Although we don't believe in timing the market or panicking over market movements, we do like to keep an eye on big changes -- just in case they're material to our investing thesis.
What: Shares of MobileIron (NASDAQ:MOBL), a provider of mobile IT solutions for enterprises, crashed on Thursday when the company cut its first-quarter revenue guidance. Along with the guidance cut, MobileIron also announced that CFO Todd Ford would be leaving the company. The stock was down nearly 30% by 11 a.m. Thursday.
So what: MobileIron now expects first-quarter revenue to be in the range of $32 million to $33 million, below previous guidance calling for revenue between $34 million and $37 million. CEO Bob Tinker gave the following explanation in the company's press release: "Near the end of the quarter, we witnessed multiple large deals from North American customers that did not close as expected. Further, we saw a large shift by customers to our monthly subscription offering, which resulted in lower billings and revenue."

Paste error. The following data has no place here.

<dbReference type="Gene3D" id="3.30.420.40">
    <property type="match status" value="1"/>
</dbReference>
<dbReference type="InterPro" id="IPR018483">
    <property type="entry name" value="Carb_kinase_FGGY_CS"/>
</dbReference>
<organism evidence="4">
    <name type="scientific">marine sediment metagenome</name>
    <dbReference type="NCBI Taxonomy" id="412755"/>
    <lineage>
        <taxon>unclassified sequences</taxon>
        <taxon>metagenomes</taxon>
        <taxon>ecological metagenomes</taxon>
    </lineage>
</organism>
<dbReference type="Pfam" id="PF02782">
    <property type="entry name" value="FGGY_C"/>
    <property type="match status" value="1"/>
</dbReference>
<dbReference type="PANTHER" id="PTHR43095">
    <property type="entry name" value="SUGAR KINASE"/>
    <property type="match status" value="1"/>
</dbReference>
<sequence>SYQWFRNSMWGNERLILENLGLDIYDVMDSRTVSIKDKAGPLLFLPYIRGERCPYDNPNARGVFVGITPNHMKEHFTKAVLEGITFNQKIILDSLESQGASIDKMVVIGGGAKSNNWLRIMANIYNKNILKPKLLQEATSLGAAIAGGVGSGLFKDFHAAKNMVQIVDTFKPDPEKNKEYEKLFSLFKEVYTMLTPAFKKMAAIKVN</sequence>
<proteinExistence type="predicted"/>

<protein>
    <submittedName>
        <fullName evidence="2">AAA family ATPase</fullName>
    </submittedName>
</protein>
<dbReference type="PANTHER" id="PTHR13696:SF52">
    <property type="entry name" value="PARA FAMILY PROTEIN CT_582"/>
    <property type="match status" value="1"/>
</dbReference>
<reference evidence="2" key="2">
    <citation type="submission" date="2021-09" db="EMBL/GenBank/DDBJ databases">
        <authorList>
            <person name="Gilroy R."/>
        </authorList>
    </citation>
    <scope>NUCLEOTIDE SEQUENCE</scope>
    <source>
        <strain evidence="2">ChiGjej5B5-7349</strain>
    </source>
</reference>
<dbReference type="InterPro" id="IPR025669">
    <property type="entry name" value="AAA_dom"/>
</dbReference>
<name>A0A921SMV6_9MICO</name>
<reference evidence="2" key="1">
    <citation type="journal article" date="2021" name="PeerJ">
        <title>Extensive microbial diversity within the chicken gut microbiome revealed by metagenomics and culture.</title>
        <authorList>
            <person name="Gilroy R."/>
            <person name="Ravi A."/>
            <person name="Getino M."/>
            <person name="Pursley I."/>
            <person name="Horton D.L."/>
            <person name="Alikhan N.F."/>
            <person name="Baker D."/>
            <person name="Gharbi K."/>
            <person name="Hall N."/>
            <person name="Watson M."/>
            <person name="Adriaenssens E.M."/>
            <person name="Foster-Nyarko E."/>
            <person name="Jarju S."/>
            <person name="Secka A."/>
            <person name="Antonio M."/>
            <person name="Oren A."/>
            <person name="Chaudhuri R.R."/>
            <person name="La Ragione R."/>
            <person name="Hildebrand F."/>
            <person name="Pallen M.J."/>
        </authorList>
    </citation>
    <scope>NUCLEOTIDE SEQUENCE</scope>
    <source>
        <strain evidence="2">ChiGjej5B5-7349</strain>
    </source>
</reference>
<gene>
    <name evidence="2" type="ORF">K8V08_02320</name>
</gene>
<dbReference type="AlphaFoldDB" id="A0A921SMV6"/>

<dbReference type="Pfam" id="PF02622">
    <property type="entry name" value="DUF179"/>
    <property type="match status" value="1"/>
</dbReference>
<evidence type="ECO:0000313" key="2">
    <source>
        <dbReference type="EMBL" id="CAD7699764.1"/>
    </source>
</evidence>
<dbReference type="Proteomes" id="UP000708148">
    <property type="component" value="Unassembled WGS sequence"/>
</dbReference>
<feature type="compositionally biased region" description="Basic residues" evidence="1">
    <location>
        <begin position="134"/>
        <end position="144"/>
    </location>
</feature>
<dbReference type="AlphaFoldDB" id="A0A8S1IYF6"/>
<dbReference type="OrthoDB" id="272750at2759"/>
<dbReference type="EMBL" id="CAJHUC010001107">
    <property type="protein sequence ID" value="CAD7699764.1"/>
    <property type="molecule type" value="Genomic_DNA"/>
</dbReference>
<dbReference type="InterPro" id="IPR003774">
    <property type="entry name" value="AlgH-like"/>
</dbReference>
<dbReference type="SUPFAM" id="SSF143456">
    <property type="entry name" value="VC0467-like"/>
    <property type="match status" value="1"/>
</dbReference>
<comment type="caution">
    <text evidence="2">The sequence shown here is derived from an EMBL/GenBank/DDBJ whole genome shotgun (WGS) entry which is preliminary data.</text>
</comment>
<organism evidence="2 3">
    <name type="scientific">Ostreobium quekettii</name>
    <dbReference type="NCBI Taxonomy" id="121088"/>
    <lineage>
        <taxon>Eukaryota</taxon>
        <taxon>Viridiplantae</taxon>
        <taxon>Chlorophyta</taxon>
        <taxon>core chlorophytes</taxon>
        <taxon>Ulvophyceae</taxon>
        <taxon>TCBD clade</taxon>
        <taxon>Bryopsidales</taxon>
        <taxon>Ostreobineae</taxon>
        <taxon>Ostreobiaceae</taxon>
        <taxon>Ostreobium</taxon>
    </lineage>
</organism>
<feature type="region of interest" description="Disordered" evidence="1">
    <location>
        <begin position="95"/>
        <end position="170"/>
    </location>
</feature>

Given the new guidance, revenue growth during the first quarter is now expected to be between 14% and 18%. The company's revenue growth rates in 2013 and 2014 were 159% and 25%, respectively.
The company said Ford is resigning to join another company and his departure "is not based on any disagreement with the company’s accounting principles or practices or financial statement disclosures."
Now what: MobileIron faces a tremendous amount of competition from a slew of big technology companies including Microsoft, IBM, and BlackBerry, and the large deals that the company failed to close during the first quarter may have gone to the competition.
MobileIron has never turned a profit, and its free cash flow has been consistently negative. The company had $118 million in cash on the balance sheet at the end of 2014, largely from its IPO last year, but this cash is quickly dwindling. At the current rate that MobileIron is burning cash, the company will need to raise money within the next 2-3 years in order to stay afloat, assuming things don't get worse.
The market severely punished MobileIron for a small guidance cut, signaling that the stock's valuation may be on its way back to reality. Revenue growth is slowing, losses are piling up, and the company is having trouble closing important deals. None of this bodes well for the future of the company or the stock.